atma yatha svapna-janeksitaikah
tam satyam ananda-nidhim bhajeta
nanyatra sajjed yata atma-patah
sah—He (the Supreme Person); sarva-dhi-vrtti—the process of realization by all sorts of intelligence; anubhuta—cognizant; sarve—everyone; atma—the Supersoul; yatha—as much as; svapna-jana—a person dreaming; iksita—seen by; ekah—one and the same; tam—unto Him; satyam—the Supreme Truth; ananda-nidhim—the ocean of bliss; bhajeta—must one worship; na—never; anyatra—anything else; sajjet—be attached; yatah—whereby; atma-patah—degradation of oneself.
One should concentrate his mind upon the Supreme Personality of Godhead, who alone distributes Himself in so many manifestations just as ordinary persons create thousands of manifestations in dreams. One must concentrate the mind on Him, the only all-blissful Absolute Truth. Otherwise one will be misled and will cause his own degradation.
In this verse, the process of devotional service is indicated by the great Gosvami, Srila Sukadeva. He tries to impress upon us that instead of diverting our attention to several branches of self-realization, we should concentrate upon the Supreme Personality of Godhead as the supreme object of realization, worship and devotion. Self-realization is, as it were, offering a fight for eternal life against the material struggle for existence, and therefore by the illusory grace of the external energy, the yogi or the devotee is faced with many allurements which can entangle a great fighter again in the bondage of material existence. A yogi can attain miraculous successes in material achievements, such as anima and laghima, by which one can become more minute than the minutest or lighter than the lightest, or in the ordinary sense, one may achieve material benedictions in the shape of wealth and women. But one is warned against such allurements because entanglement again in such illusory pleasure means degradation of the self and further imprisonment in the material world. By this warning, one should follow one's vigilant intelligence only.
The Supreme Lord is one, and His expansions are various. He is therefore the Supersoul of everything. When a man sees anything, he must know that his seeing is secondary and the Lord's seeing is primary. One cannot see anything without the Lord's having first seen it. That is the instruction of the Vedas and the Upanisads. So whatever we see or do, the Supersoul of all acts of seeing or doing is the Lord. This theory of simultaneous oneness and difference between the individual soul and the Supersoul is propounded by Lord Sri Caitanya Mahaprabhu as the philosophy of acintya-bhedabheda-tattva. The virat-rupa, or the gigantic feature of the Supreme Lord, includes everything materially manifested, and therefore the virat or gigantic feature of the Lord is the Supersoul of all living and nonliving entities. But the virat-rupa is also the manifestation of Narayana or Visnu, and going further on and on one will eventually see that Lord Krsna is the ultimate Supersoul of everything that be. The conclusion is that one should unhesitatingly become a worshiper of Lord Krsna, or, for that matter, His plenary expansion Narayana, and none else. In the Vedic hymns, it is clearly said that first of all Narayana cast a glance over matter and thus there was creation. Before creation, there was neither Brahma nor Siva, and what to speak of others. Sripada Sankaracarya has definitely accepted this, that Narayana is beyond the material creation and that all others are within the material creation. The whole material creation, therefore, is one with and different from Narayana, simultaneously, and this supports the acintya-bhedabheda-tattva philosophy of Lord Sri Caitanya Mahaprabhu. Being an emanation from the glancing potency of Narayana, the whole material creation is nondifferent from Him. But because it is the effect of His external energy (bahiranga maya) and is aloof from the internal potency (atma-maya), the whole material creation is different from Him at the same time. The example given in this verse very nicely is that of the dreaming man. The dreaming man creates many things in his dream, and thus he himself becomes the entangled seer of the dream and is also affected by the consequences. This material creation is also exactly a dreamlike creation of the Lord, but He, being the transcendental Supersoul, is neither entangled nor affected by the reactions of such a dreamlike creation. He is always in His transcendental position, but essentially He is everything, and nothing is apart from Him. As a part of Him, one should therefore concentrate on Him only, without deviation; otherwise one is sure to be overcome by the potencies of the material creation, one after another. It is confirmed in the Bhagavad-gita (9.7) as follows:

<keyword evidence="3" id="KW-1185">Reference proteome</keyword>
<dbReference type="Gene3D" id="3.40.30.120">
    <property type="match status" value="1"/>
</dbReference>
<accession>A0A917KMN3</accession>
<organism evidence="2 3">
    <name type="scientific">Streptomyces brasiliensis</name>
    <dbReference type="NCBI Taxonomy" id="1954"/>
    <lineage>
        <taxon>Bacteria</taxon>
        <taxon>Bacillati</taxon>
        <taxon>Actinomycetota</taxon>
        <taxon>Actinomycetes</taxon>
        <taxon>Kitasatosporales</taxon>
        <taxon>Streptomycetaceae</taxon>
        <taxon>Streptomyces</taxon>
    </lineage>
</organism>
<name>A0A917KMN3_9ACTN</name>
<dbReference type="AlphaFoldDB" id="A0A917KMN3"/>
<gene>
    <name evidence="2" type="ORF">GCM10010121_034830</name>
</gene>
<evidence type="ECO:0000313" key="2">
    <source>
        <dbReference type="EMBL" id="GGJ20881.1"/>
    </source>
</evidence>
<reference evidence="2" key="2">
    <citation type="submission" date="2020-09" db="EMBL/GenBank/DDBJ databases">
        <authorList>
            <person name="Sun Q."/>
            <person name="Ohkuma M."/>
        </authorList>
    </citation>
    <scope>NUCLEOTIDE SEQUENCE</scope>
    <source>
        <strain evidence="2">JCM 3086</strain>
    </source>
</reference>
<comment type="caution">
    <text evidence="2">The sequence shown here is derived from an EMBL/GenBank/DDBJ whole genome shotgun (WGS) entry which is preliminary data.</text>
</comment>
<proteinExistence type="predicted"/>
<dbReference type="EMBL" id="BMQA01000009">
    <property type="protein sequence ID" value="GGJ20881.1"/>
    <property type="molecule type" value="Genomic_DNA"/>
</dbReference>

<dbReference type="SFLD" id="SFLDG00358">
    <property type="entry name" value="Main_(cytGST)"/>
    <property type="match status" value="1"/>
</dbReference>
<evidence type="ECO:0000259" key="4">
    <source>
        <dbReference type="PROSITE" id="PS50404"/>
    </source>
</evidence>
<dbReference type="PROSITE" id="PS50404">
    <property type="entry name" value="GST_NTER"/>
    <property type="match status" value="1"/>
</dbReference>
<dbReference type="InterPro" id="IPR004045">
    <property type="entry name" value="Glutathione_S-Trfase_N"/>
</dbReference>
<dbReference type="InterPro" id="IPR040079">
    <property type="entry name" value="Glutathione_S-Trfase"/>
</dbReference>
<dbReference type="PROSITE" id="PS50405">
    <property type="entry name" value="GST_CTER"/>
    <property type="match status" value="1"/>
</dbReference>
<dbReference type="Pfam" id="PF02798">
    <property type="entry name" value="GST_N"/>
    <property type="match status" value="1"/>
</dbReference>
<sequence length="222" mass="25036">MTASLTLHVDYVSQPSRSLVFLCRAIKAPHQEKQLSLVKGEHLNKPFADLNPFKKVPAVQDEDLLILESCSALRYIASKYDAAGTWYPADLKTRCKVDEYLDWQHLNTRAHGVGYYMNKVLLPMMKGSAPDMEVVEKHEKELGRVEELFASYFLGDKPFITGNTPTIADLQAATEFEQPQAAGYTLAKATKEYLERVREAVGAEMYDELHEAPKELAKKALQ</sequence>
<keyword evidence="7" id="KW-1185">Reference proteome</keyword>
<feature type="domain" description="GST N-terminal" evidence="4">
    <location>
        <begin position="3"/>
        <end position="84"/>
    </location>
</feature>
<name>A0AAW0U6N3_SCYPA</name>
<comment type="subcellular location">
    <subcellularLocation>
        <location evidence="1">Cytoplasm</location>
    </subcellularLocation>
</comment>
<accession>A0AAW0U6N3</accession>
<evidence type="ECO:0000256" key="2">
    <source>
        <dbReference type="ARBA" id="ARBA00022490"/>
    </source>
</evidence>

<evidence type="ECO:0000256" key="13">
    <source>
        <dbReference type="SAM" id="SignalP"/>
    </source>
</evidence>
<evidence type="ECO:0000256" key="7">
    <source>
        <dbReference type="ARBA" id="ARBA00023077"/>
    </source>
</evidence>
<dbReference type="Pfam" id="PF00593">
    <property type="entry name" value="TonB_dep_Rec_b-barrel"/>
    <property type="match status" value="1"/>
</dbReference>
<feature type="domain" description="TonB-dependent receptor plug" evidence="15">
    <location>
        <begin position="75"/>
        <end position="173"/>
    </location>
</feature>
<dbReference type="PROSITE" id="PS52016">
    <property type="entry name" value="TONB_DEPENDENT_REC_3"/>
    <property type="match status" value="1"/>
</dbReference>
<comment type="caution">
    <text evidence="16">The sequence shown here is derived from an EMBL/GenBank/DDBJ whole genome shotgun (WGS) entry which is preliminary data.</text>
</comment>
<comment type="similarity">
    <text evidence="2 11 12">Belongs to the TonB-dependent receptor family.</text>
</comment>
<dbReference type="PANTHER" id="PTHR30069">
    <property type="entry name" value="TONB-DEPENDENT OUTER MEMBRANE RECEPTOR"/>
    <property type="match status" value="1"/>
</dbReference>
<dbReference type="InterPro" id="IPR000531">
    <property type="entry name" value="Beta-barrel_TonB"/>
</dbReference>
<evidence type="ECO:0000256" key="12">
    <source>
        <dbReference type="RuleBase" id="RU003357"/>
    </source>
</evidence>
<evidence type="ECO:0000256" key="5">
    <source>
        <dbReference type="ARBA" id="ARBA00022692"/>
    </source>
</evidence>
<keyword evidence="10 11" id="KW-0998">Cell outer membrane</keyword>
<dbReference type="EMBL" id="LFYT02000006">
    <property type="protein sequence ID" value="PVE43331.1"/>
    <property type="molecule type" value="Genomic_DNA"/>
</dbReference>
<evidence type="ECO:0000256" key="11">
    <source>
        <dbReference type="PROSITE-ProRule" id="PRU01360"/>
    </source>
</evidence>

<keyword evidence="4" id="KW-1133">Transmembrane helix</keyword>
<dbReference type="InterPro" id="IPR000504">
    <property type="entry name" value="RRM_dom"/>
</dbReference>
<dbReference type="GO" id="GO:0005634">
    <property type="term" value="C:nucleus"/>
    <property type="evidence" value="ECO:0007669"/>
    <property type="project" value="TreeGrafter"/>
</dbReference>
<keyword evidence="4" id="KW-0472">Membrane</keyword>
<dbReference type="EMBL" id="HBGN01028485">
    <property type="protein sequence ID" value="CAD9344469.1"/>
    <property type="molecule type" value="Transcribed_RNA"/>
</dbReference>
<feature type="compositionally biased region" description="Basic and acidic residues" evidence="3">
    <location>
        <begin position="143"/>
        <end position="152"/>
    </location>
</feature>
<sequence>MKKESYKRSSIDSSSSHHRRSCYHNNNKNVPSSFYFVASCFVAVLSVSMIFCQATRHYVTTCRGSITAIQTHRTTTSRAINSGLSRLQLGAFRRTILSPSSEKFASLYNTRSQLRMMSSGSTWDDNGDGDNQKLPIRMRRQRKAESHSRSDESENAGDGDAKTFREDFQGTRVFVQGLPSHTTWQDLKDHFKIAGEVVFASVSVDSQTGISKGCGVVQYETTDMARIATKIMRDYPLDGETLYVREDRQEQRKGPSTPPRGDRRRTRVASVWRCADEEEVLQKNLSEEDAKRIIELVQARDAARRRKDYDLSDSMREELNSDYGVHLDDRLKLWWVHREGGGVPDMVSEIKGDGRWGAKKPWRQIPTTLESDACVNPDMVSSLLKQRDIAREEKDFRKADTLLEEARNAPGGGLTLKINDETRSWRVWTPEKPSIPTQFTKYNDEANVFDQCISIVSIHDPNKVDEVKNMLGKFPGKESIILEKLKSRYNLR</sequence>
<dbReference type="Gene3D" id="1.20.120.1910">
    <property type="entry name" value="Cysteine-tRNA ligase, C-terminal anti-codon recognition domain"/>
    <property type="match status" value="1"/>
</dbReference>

"O son of Kunti, at the end of the millennium every material manifestation enters into My nature, and at the beginning of another millennium, by My potency, I again create."
The human life, however, is an opportunity to get out of this repetition of creation and annihilation. It is a means whereby one may escape the Lord's external potency and enter into His internal potency.
Thus end the Bhaktivedanta purports of the Second Canto, First Chapter, of the Srimad-Bhagavatam, entitled "The First Step in God Realization."
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